I would argue with your point three, you should always be flying on the right hand side of a valley, to stay seperated from potential traffic coming the other way. If you are in a valley low enough that you are relying on the wind to make your turn radius small enough to work, you should have turned around long ago.
I respect this view ( and would be my plan too) -- though In strong winds -- which yes could be another whole discussion --- being on the downwind side gives one exposure to rising air (so I was taught)
Flying on the downwind side can allow you take advantage of upgoing air, but this can hide the severity of the downgoing air on the windward side, which is what you are turning into when you make that 180 turn to get out of dodge. You shouldn't get to the point that you require the upgoing air and can't out perform the downgoing air on a day when you are forced to fly the valleys. Don't get me wrong, the incresed speed you get out of flying in teh up going air is great.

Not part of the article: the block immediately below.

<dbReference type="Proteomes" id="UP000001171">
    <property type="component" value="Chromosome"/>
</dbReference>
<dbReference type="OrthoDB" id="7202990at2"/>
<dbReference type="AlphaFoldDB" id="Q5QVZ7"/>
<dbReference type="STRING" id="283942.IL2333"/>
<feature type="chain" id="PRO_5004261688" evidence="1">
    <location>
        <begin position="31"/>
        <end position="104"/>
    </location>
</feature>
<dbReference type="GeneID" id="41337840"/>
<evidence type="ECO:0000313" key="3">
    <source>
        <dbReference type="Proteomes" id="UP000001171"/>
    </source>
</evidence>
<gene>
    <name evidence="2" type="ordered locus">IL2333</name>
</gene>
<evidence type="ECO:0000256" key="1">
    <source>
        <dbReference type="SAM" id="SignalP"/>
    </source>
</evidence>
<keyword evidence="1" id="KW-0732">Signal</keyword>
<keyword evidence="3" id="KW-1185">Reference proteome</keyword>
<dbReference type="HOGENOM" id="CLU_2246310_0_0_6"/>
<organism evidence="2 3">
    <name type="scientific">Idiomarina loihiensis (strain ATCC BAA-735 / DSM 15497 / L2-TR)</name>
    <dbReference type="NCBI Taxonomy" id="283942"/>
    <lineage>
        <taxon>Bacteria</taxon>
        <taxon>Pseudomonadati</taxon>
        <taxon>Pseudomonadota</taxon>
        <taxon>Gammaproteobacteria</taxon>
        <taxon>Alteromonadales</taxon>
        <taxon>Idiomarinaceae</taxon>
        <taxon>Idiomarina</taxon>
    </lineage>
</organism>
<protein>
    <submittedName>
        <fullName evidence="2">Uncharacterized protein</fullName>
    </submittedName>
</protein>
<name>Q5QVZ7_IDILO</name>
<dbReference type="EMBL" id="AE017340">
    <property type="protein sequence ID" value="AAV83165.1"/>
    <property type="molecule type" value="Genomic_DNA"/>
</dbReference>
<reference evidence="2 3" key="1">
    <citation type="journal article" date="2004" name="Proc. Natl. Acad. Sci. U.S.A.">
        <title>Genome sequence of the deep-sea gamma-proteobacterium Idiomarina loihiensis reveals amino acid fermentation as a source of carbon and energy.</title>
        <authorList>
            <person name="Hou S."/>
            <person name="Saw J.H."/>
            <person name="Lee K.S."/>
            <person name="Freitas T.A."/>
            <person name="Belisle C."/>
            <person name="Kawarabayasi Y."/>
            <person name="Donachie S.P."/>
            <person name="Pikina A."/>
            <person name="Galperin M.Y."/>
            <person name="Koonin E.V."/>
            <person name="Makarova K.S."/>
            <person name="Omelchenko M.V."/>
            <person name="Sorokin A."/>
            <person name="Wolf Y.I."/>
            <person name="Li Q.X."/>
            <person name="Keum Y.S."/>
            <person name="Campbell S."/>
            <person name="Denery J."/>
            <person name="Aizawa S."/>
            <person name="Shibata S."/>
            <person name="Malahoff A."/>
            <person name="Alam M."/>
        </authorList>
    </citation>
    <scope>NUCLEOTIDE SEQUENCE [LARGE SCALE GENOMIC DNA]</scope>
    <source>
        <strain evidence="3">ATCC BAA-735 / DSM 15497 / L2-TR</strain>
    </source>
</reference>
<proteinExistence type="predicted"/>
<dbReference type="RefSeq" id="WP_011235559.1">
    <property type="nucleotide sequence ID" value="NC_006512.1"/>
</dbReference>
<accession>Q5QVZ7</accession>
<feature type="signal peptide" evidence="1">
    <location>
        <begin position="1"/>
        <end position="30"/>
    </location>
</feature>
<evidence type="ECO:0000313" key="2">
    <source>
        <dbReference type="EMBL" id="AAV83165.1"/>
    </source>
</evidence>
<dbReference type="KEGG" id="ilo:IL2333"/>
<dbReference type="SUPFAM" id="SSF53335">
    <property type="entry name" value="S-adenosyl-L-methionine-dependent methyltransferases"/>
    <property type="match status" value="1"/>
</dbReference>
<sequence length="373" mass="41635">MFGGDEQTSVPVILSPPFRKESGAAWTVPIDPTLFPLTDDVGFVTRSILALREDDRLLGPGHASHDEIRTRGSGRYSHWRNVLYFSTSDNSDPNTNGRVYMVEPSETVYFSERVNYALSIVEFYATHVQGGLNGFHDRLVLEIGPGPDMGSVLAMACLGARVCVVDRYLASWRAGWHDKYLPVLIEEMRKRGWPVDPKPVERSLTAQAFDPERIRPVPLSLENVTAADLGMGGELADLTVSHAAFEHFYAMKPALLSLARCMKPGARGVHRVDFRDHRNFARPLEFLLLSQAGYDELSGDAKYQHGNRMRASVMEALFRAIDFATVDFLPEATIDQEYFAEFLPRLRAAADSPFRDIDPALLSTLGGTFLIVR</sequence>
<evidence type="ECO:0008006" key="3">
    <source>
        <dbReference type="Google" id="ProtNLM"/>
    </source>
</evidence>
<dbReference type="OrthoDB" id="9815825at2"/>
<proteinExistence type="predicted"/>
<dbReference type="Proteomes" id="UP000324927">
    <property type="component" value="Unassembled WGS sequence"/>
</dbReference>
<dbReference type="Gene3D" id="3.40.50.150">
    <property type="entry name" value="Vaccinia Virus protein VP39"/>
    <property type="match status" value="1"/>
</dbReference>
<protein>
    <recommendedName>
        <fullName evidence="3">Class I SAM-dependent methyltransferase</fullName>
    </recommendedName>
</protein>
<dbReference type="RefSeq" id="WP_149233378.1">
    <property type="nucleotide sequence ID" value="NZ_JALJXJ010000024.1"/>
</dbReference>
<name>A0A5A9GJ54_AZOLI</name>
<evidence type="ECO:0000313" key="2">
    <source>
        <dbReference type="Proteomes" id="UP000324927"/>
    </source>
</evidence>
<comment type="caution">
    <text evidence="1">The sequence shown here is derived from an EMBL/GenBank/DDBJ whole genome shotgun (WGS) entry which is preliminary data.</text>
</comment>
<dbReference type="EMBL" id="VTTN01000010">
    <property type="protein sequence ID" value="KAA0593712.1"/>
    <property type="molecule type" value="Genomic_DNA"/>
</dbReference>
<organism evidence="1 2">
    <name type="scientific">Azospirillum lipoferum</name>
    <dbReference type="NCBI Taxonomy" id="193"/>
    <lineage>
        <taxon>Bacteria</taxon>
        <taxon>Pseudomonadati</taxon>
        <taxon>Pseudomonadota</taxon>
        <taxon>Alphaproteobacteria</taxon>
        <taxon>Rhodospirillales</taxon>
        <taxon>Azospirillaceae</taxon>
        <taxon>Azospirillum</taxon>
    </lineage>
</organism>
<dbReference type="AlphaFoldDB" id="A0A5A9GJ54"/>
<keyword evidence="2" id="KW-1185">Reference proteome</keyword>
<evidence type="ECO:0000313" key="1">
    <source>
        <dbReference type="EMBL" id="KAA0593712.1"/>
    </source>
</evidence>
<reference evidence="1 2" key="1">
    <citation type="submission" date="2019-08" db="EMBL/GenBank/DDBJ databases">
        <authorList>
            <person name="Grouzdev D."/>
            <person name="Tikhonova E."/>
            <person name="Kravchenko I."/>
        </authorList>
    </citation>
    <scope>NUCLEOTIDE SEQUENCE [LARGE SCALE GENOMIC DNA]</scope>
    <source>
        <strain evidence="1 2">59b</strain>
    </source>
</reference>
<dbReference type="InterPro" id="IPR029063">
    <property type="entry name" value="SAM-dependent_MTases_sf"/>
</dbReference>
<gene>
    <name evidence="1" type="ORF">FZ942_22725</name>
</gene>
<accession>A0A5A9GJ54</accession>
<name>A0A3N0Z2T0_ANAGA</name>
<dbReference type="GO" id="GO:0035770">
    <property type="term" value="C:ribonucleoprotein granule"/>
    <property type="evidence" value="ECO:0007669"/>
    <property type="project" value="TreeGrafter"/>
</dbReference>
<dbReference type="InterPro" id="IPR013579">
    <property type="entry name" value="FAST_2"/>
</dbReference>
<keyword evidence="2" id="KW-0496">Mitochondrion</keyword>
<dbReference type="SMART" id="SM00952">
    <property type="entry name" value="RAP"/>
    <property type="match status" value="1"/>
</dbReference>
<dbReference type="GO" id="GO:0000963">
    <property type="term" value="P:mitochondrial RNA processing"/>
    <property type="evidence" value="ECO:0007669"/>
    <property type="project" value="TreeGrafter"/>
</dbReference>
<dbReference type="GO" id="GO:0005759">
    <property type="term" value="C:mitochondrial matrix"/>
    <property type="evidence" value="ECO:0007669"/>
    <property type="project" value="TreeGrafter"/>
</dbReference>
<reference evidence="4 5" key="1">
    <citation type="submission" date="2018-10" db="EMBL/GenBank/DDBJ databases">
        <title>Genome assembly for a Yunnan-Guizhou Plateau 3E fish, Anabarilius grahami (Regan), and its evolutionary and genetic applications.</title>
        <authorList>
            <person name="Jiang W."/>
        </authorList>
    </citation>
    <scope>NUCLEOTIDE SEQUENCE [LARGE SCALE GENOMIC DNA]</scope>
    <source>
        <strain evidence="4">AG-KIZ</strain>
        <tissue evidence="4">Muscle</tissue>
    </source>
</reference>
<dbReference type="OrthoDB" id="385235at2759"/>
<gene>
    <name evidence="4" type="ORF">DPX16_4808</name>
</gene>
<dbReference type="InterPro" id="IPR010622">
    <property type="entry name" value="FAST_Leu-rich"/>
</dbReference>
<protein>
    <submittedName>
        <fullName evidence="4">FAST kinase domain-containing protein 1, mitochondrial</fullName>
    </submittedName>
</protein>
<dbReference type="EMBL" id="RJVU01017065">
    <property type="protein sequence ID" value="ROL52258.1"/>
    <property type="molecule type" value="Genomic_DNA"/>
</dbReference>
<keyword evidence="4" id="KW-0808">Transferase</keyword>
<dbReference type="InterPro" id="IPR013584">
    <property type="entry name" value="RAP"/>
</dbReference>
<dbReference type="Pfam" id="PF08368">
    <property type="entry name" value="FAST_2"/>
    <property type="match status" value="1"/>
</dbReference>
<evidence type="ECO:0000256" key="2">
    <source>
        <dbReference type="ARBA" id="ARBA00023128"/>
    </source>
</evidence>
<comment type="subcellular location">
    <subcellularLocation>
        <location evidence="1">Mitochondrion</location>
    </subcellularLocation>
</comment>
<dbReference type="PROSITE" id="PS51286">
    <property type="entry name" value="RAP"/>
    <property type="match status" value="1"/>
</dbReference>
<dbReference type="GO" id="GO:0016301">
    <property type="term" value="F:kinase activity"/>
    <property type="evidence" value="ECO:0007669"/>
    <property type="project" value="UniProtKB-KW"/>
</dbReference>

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Re: Alberta pilot dies in Montana crash, wife survives

Post by iflyforpie » Sun Apr 12, 2015 9:32 am

I don't agree with that Redneck. I don't need to fly into turbulence to know the severity of it.. and I'm not going to put my aircraft into it to find out. I always fly on the sunny or windward side of the mountain because it gives me more assets to balance liabilities... I always just assume its going to be very bad on the lee side..

Turning may put you into turbulence.. but most valleys you can turn within half of them anyways with a rate one provided you've slowed up... and if you can't turn before valley bottom.. then you had better be sure you're going into wind vs with it.

Traffic is the least of my concerns.